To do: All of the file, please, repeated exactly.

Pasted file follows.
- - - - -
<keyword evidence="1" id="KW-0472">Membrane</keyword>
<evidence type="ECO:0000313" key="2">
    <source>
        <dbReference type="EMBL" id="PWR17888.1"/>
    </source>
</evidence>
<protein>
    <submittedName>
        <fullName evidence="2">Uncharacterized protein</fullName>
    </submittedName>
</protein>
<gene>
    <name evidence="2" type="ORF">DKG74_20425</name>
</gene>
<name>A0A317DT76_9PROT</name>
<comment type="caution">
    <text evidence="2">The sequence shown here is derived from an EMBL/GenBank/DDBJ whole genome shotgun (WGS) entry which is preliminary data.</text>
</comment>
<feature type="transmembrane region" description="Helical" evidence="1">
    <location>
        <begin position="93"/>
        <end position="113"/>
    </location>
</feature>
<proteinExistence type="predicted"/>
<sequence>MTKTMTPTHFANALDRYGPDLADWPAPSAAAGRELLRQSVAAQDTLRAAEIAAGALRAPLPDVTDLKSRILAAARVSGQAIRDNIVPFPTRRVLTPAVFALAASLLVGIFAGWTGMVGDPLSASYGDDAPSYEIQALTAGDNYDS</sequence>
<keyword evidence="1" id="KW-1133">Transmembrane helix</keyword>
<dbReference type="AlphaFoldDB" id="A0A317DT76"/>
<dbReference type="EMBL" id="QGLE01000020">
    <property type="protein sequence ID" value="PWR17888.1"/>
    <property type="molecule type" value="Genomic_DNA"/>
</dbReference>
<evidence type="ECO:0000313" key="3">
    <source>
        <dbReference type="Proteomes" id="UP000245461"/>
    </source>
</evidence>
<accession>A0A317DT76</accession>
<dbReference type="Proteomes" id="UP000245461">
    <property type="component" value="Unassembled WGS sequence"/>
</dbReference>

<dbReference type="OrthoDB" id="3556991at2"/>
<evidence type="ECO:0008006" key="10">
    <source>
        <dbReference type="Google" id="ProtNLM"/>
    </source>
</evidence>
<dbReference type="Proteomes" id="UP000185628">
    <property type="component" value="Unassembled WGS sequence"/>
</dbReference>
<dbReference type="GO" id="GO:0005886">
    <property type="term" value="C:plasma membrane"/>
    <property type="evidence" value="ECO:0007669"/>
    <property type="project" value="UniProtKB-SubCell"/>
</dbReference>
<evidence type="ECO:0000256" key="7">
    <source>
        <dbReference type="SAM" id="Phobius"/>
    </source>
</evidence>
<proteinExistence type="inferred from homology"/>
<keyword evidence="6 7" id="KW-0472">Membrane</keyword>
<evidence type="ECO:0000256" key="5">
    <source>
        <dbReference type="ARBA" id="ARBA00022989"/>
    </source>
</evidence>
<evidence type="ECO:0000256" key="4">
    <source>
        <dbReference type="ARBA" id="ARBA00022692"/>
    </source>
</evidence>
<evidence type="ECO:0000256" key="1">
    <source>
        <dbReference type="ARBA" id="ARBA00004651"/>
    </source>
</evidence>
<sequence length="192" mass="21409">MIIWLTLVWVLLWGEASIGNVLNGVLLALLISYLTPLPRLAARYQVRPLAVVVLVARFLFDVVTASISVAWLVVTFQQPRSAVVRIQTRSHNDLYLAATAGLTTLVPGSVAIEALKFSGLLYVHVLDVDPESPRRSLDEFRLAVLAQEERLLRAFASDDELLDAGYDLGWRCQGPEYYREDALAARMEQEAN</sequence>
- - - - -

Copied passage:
<keyword evidence="1" id="KW-0472">Membrane</keyword>
<evidence type="ECO:0000313" key="2">
    <source>
        <dbReference type="EMBL" id="PWR17888.1"/>
    </source>
</evidence>
<protein>
    <submittedName>
        <fullName evidence="2">Uncharacterized protein</fullName>
    </submittedName>
</protein>
<gene>
    <name evidence="2" type="ORF">DKG74_20425</name>
</gene>
<name>A0A317DT76_9PROT</name>
<comment type="caution">
    <text evidence="2">The sequence shown here is derived from an EMBL/GenBank/DDBJ whole genome shotgun (WGS) entry which is preliminary data.</text>
</comment>
<feature type="transmembrane region" description="Helical" evidence="1">
    <location>
        <begin position="93"/>
        <end position="113"/>
    </location>
</feature>
<proteinExistence type="predicted"/>
<sequence>MTKTMTPTHFANALDRYGPDLADWPAPSAAAGRELLRQSVAAQDTLRAAEIAAGALRAPLPDVTDLKSRILAAARVSGQAIRDNIVPFPTRRVLTPAVFALAASLLVGIFAGWTGMVGDPLSASYGDDAPSYEIQALTAGDNYDS</sequence>
<keyword evidence="1" id="KW-1133">Transmembrane helix</keyword>
<dbReference type="AlphaFoldDB" id="A0A317DT76"/>
<dbReference type="EMBL" id="QGLE01000020">
    <property type="protein sequence ID" value="PWR17888.1"/>
    <property type="molecule type" value="Genomic_DNA"/>
</dbReference>
<evidence type="ECO:0000313" key="3">
    <source>
        <dbReference type="Proteomes" id="UP000245461"/>
    </source>
</evidence>
<accession>A0A317DT76</accession>
<dbReference type="Proteomes" id="UP000245461">
    <property type="component" value="Unassembled WGS sequence"/>
</dbReference>

<dbReference type="OrthoDB" id="3556991at2"/>
<evidence type="ECO:0008006" key="10">
    <source>
        <dbReference type="Google" id="ProtNLM"/>
    </source>
</evidence>
<dbReference type="Proteomes" id="UP000185628">
    <property type="component" value="Unassembled WGS sequence"/>
</dbReference>
<dbReference type="GO" id="GO:0005886">
    <property type="term" value="C:plasma membrane"/>
    <property type="evidence" value="ECO:0007669"/>
    <property type="project" value="UniProtKB-SubCell"/>
</dbReference>
<evidence type="ECO:0000256" key="7">
    <source>
        <dbReference type="SAM" id="Phobius"/>
    </source>
</evidence>
<proteinExistence type="inferred from homology"/>
<keyword evidence="6 7" id="KW-0472">Membrane</keyword>
<evidence type="ECO:0000256" key="5">
    <source>
        <dbReference type="ARBA" id="ARBA00022989"/>
    </source>
</evidence>
<evidence type="ECO:0000256" key="4">
    <source>
        <dbReference type="ARBA" id="ARBA00022692"/>
    </source>
</evidence>
<evidence type="ECO:0000256" key="1">
    <source>
        <dbReference type="ARBA" id="ARBA00004651"/>
    </source>
</evidence>
<sequence length="192" mass="21409">MIIWLTLVWVLLWGEASIGNVLNGVLLALLISYLTPLPRLAARYQVRPLAVVVLVARFLFDVVTASISVAWLVVTFQQPRSAVVRIQTRSHNDLYLAATAGLTTLVPGSVAIEALKFSGLLYVHVLDVDPESPRRSLDEFRLAVLAQEERLLRAFASDDELLDAGYDLGWRCQGPEYYREDALAARMEQEAN</sequence>